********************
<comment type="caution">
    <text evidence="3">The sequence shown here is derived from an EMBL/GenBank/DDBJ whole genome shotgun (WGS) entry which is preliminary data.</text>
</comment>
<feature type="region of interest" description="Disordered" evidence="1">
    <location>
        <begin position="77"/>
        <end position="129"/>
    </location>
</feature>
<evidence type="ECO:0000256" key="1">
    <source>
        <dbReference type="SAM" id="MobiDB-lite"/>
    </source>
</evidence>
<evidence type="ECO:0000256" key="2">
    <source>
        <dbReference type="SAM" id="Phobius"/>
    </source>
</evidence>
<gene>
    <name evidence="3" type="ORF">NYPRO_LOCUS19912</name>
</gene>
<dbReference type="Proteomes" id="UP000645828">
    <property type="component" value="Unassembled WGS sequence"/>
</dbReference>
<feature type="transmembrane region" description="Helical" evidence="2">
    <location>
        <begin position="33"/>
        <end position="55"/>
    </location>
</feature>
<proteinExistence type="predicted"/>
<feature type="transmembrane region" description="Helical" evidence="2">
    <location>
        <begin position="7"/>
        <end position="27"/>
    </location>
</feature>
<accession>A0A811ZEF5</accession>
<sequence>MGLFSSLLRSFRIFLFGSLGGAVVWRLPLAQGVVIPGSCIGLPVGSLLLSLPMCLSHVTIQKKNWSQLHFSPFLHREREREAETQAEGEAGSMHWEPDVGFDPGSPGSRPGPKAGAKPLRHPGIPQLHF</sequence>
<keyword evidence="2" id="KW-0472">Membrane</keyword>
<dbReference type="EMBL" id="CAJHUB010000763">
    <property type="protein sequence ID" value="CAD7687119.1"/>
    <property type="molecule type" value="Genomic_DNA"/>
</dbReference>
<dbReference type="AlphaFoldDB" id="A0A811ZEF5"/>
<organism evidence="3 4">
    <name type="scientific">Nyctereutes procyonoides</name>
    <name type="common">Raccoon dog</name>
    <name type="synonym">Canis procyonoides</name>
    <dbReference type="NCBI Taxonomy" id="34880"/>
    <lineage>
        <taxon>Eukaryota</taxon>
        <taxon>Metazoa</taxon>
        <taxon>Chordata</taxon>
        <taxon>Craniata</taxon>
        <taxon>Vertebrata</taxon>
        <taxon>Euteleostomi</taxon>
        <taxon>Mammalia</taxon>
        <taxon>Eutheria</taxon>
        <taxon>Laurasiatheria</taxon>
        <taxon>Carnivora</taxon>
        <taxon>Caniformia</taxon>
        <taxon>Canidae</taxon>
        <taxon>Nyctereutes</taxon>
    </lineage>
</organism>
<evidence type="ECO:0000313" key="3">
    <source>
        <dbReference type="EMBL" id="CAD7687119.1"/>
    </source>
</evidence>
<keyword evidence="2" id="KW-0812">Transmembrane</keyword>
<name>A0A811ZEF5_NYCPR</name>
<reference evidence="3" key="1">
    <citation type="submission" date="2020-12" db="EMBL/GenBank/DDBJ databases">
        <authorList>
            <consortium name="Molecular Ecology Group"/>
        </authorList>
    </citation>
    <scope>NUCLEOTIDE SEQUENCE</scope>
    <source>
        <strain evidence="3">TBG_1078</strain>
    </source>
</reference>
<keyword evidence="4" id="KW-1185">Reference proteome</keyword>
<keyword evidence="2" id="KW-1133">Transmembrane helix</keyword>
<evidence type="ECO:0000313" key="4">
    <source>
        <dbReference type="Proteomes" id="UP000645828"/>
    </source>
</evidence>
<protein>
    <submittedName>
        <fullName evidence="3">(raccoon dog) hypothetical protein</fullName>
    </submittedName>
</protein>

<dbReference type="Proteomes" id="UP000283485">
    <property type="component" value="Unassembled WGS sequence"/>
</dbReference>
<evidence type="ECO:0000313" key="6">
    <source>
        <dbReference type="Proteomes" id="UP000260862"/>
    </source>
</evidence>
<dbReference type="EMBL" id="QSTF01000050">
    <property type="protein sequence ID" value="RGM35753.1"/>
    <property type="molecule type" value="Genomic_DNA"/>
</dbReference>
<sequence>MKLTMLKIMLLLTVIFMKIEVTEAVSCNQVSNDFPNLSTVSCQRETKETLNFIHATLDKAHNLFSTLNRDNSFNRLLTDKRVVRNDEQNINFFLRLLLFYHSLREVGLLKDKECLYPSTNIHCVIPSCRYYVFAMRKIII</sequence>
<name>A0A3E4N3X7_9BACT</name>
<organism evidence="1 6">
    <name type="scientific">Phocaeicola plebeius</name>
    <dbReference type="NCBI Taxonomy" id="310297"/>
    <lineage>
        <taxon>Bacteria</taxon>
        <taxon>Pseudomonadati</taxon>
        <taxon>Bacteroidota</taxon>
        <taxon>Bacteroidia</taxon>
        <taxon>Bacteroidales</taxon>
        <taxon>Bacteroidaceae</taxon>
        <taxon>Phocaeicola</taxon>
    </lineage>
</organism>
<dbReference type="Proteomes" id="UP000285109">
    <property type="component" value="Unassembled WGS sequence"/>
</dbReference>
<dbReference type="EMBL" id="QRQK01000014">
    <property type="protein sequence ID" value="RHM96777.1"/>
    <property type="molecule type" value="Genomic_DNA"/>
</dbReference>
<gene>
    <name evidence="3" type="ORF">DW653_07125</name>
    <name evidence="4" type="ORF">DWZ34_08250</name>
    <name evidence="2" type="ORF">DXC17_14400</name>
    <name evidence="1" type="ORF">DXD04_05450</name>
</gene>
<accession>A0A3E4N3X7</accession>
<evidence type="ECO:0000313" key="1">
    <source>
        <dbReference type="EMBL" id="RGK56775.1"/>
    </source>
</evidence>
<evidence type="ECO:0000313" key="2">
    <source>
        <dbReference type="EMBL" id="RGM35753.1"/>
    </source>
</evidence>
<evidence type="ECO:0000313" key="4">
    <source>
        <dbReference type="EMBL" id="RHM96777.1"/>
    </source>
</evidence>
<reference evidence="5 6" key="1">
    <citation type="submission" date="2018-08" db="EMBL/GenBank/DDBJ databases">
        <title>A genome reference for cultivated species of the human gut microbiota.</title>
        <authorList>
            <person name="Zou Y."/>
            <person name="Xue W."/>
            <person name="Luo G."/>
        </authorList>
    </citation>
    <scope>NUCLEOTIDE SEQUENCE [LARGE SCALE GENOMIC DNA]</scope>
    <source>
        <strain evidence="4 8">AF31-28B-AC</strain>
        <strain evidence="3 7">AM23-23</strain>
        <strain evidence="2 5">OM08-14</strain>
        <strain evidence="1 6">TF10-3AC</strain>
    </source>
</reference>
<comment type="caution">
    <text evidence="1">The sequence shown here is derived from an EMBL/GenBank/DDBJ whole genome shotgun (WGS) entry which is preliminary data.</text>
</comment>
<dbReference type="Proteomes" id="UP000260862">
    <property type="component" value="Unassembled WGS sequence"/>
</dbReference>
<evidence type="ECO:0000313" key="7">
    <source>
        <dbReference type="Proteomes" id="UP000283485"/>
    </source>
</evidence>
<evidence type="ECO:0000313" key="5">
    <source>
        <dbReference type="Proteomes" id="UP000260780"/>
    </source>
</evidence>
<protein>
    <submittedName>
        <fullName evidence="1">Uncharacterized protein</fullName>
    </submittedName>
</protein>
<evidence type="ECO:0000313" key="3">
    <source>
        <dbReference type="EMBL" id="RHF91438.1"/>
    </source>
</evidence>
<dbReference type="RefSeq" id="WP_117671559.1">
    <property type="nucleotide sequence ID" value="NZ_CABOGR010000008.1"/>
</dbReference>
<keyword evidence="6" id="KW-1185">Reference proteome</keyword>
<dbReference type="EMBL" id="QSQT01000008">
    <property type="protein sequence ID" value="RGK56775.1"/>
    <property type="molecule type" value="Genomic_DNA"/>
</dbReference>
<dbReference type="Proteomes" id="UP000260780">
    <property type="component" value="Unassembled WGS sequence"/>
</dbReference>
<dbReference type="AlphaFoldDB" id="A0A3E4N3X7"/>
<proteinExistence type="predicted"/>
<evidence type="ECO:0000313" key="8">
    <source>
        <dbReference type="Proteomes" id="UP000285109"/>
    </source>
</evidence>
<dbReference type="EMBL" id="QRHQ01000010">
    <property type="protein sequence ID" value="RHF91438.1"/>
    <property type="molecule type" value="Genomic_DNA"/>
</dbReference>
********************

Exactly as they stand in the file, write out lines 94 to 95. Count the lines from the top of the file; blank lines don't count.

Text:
    <submittedName>
        <fullName evidence="3">(raccoon dog) hypothetical protein</fullName>